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|Portrait Gallery of Roman Emperors|
From Bad to Worse
From this point, his behaviour deteriorated (!), and he threw himself into excesses of amusements, games, spectacles and extravagant buildings including some very famous baths, and the continuing dispensation of large amounts of cash to his soldiers to retain his power.
In AD 201 he had married, receiving a large dowry, the beautiful Plautilla. Shortly after, he persuaded his father to banish her to the Lipari Isles, in about 205. On his accession, she was murdered along with their daughter, on Caracalla's orders.
In 215, he slaughtered 20,000 citizens of Alexandria, on little more than a whim. He then asked the King of Parthia, Artabanus, for his daughter in marriage. Possibly because of the fate of Plautilla, or because of a dowry demand, Artabanus refused, Caracalla invaded Media and devastated the entire region, before returning to winter quarters. He then invited Artabanus to a conference at which he took him captive, along with possession of his kingdom. The next year, on his way to another campaign against the Parthians, Caracalla was assassinated by Martialis, a member of his own bodyguard, on the instigation of Macrinus.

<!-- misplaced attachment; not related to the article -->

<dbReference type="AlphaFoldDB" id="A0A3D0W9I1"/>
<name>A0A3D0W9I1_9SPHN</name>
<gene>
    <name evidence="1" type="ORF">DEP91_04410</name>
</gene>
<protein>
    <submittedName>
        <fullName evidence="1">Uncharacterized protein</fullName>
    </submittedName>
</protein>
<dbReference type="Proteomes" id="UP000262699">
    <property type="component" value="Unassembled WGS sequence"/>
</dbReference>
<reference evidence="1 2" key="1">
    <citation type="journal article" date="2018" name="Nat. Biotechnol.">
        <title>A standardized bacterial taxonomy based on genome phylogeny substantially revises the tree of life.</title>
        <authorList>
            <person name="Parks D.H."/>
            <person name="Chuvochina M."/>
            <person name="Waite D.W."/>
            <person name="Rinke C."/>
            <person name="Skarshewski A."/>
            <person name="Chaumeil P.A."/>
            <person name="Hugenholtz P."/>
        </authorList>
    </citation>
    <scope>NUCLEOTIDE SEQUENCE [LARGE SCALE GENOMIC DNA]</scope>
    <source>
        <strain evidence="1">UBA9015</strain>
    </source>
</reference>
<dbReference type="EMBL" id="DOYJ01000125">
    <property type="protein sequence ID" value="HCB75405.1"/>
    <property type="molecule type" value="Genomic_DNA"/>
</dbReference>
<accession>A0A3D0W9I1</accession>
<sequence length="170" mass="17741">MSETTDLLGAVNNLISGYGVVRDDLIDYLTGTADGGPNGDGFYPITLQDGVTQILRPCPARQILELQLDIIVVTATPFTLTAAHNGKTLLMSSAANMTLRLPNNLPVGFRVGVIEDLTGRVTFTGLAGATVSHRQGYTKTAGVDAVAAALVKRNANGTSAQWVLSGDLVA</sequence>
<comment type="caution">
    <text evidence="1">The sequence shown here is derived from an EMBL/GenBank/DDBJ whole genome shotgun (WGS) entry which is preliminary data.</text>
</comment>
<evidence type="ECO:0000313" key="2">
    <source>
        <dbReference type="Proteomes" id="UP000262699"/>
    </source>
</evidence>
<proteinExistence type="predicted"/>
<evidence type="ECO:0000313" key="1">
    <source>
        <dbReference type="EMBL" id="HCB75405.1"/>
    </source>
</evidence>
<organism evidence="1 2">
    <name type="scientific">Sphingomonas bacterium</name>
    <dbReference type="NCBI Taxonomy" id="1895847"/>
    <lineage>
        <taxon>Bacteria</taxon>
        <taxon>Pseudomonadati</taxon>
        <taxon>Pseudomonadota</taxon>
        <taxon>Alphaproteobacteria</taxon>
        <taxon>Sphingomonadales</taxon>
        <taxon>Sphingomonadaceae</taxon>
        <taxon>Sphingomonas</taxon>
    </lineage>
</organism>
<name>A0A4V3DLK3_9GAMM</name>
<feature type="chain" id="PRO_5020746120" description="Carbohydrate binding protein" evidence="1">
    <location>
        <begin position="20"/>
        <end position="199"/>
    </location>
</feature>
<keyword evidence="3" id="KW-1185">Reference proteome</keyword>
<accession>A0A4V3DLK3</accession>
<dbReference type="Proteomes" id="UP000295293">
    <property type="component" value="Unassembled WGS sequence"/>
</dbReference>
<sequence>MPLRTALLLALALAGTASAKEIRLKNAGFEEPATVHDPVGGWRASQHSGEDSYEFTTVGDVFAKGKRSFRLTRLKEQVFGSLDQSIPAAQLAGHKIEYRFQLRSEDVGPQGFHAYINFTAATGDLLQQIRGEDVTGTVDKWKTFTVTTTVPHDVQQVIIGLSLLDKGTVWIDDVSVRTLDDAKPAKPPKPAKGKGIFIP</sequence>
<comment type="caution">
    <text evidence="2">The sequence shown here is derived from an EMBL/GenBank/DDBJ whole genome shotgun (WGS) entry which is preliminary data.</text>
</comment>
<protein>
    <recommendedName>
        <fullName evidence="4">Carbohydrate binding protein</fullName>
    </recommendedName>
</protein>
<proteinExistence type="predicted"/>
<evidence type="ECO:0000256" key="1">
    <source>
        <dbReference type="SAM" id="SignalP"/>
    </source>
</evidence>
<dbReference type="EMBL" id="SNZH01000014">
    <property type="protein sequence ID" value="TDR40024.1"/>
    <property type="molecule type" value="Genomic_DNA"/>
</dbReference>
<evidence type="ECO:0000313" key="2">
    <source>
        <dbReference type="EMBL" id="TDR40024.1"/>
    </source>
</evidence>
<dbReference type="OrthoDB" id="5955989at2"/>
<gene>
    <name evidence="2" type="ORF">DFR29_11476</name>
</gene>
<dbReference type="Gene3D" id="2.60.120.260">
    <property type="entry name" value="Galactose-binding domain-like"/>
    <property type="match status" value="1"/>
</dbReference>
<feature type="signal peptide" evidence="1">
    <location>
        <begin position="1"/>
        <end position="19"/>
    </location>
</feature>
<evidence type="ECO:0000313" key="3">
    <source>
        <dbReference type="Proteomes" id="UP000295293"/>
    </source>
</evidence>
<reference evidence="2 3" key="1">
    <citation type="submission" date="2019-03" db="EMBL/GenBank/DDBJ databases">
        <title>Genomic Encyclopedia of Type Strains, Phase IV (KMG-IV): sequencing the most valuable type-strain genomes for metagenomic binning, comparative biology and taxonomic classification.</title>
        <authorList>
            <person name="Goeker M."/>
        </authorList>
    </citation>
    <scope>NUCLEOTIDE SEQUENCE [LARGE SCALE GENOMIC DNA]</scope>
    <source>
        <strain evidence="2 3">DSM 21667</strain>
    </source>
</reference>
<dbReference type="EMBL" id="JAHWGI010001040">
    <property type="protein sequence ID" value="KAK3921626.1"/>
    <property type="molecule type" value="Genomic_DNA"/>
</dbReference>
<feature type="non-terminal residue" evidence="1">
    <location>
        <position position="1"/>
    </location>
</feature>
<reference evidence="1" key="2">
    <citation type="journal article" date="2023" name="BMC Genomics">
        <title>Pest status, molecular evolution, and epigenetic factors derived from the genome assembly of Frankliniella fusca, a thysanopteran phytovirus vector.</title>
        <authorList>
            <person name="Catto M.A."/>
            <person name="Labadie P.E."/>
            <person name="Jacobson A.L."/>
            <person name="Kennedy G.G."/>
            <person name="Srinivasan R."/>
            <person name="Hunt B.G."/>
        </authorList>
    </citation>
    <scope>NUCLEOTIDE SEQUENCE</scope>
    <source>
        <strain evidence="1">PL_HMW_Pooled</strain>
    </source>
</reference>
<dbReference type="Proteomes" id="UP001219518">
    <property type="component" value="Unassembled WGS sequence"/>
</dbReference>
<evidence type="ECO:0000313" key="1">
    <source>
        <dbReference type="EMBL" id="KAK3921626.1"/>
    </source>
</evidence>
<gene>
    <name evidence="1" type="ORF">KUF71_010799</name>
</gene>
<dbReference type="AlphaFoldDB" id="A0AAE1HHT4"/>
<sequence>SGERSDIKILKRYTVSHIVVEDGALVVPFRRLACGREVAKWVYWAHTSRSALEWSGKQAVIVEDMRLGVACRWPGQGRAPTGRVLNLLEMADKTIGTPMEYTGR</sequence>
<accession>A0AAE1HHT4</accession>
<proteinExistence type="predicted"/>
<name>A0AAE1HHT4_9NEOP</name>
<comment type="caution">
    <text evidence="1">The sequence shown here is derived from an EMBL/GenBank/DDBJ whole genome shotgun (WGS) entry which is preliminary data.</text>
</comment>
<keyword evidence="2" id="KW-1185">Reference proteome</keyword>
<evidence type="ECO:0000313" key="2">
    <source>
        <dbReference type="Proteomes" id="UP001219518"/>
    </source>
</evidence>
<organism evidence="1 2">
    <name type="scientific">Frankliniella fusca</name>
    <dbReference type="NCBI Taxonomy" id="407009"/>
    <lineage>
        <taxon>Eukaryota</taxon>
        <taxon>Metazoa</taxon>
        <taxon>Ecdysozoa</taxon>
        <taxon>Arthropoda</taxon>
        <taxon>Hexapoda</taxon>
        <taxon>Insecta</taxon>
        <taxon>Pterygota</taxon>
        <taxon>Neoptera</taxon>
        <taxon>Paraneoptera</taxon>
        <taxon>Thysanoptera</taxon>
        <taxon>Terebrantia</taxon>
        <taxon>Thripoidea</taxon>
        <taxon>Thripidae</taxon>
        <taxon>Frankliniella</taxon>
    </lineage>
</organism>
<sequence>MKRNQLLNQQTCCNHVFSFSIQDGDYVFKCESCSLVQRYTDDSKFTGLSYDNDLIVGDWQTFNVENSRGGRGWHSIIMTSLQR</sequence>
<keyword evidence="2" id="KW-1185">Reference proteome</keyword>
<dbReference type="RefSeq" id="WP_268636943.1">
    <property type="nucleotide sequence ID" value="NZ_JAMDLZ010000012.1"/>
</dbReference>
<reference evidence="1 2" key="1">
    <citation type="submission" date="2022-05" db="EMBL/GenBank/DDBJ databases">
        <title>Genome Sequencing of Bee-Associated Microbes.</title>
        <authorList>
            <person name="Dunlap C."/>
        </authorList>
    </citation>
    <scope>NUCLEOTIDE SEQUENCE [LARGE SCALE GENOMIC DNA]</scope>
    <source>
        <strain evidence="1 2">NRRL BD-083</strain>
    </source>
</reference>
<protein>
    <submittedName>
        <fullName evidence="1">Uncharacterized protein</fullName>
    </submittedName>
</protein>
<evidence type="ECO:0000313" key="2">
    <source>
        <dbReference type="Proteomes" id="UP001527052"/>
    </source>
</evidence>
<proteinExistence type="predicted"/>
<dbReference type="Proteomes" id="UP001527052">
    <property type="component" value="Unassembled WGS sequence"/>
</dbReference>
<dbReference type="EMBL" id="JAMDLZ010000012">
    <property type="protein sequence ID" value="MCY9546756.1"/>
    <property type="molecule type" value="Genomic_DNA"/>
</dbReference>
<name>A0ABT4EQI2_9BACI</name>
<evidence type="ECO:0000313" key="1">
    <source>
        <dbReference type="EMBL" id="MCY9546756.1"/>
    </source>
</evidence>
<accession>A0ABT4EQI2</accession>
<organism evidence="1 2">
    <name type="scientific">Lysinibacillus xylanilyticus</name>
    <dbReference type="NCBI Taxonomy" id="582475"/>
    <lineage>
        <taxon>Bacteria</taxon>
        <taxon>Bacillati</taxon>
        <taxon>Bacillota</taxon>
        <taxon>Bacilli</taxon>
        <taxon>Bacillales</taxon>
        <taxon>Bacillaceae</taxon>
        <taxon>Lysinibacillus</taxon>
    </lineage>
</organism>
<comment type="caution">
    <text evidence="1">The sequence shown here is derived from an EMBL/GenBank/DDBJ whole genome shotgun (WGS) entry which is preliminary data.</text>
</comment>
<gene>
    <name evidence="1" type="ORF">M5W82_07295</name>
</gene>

The sweeteners or donatives which Caracalla was obliged to give his troops in order to sustain his power were very costly. In order to pay them, he had to raise taxes and other income from citizens, asserting that all the wealth of the world belonged to him by right. It is said that his mother remonstrated with him about the size, frequency and cost of the payments, and Caracalla pointed to his sword saying "as long as we have this, money will always be forthcoming."
Caracalla became an object of universal hatred and contempt. His word, even under oath, was disbelieved by all, and with good reason. His removal would have had great popular support.
Caracalla introduced a new coin denomination, the antoninianus, which was named after him.
Roman Emperors Portrait Gallery
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